As such, it is a significant decision from the French vehicle manufacturer to buy in an e-bike that already has some traction in the marketplace rather than to develop its own, bespoke two-wheeler. Perhaps this is because the eBullitt offers up to 31 miles of assisted cycling on a single charge which is likely to be more than enough for a van that is only probably going to be travelling around 80 miles over the course of a working day. Note, however, that once the e-bike is back on board the E-Tech Master van, its battery can be fully replenished within four hours from the van’s remaining supply.
Located on top of the electric bike storage unit and lift is where Renault has chosen to place the system’s retractable heli-drone pad. Like the eBullitt bike, this system is bought in and not something that Renault has designed from scratch, again pointing to the fact that the French manufacturer is looking for a reliable and established system from day one for the OptiModale solution. The pad allows parcel-carrying drones made by UAVTEK to be deployed. UVATEK is a British-based company that is best known for its Magpie drone system, the one Renault has opted for here. This is a quadcopter model. The drone is able to able to transport about two kilos of payload for almost 40 minutes depending on the weather conditions. According to Renault, this is the ideal drone for the most time-sensitive deliveries because it is able to bypass traffic congestion or to take more direct routes over the countryside and watercourses in a consistently reliable manner.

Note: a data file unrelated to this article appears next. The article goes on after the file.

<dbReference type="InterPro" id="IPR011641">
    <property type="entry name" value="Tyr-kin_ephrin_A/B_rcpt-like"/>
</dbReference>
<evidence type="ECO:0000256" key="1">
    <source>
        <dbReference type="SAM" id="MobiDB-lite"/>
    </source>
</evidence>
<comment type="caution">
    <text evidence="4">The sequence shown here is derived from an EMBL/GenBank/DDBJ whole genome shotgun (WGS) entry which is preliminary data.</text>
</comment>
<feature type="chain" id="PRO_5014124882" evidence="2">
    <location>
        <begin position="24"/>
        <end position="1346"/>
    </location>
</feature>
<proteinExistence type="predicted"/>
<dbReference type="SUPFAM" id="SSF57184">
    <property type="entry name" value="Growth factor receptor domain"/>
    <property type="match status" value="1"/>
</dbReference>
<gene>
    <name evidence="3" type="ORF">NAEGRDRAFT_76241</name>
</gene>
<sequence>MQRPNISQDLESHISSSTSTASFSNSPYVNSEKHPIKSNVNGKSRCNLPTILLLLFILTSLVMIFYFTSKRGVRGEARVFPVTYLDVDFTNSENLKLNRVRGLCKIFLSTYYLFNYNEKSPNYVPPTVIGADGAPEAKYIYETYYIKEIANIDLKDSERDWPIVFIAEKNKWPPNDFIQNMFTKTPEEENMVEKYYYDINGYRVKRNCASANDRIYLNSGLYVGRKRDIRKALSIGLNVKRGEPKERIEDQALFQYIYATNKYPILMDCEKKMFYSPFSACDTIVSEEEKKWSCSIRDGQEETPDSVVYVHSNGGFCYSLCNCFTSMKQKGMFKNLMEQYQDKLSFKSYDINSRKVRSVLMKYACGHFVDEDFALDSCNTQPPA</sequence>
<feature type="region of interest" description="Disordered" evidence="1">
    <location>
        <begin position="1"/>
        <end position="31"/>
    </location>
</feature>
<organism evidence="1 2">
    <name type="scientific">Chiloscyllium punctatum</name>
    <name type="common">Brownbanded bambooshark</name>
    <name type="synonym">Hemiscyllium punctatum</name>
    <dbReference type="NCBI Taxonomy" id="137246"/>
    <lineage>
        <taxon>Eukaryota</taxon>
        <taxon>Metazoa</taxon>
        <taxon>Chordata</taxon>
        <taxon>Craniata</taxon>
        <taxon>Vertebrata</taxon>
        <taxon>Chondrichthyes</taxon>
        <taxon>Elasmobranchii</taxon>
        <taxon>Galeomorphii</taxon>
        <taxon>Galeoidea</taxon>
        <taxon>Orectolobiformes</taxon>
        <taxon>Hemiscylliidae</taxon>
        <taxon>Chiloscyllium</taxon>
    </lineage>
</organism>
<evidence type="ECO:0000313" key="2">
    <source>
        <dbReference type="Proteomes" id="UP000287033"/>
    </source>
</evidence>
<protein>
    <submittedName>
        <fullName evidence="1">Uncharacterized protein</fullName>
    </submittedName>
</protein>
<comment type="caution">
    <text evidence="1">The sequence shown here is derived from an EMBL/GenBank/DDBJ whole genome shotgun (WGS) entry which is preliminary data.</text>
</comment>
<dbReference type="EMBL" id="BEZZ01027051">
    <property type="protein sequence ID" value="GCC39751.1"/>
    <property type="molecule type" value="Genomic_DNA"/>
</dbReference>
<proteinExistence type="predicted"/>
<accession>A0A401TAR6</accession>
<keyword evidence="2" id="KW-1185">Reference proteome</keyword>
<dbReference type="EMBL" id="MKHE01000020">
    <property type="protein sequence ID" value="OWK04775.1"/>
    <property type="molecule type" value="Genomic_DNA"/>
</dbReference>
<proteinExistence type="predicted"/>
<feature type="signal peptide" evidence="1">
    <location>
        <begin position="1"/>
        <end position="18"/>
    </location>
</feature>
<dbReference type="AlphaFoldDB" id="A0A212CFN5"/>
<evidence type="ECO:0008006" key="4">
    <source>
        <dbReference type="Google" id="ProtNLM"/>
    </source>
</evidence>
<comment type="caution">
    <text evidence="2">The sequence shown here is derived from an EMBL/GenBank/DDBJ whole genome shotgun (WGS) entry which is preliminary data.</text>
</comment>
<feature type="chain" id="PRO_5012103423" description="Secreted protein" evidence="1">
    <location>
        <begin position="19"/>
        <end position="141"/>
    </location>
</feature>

Perhaps surprisingly for a last-mile delivery solution that is built around operational efficiency, however, OptiModale has been designed as a two-person system. Under the concept Renault has envisaged, one member of the team will take charge of the van while the other team member wither takes the e-bike into areas the van cannot easily reach or deploys the Magpie delivery drone from the top of the van. In this regard, Renault’s solution isn’t that different from an approach Amazon announced in 2021. Whether or not two people running one last-mile delivery service will be as efficient as either the executives at Amazon or Renault think it could be remains to be seen, however.
Despite this question mark, Renault is committed to this commercial arena for the longer term, it seems. Renault’s research and development investment into last-mile mobility solutions is high and conducted now through its Mobilize brand. Mobilize has been given the task of innovating and testing technologies for electric and autonomous vehicles throughout the group as the French carmaker seeks to support carbon neutrality and take steps towards a more circular economy. This may be the last time, therefore, that Renault announces such a courier-focussed business solution with bought-in, third-party equipment.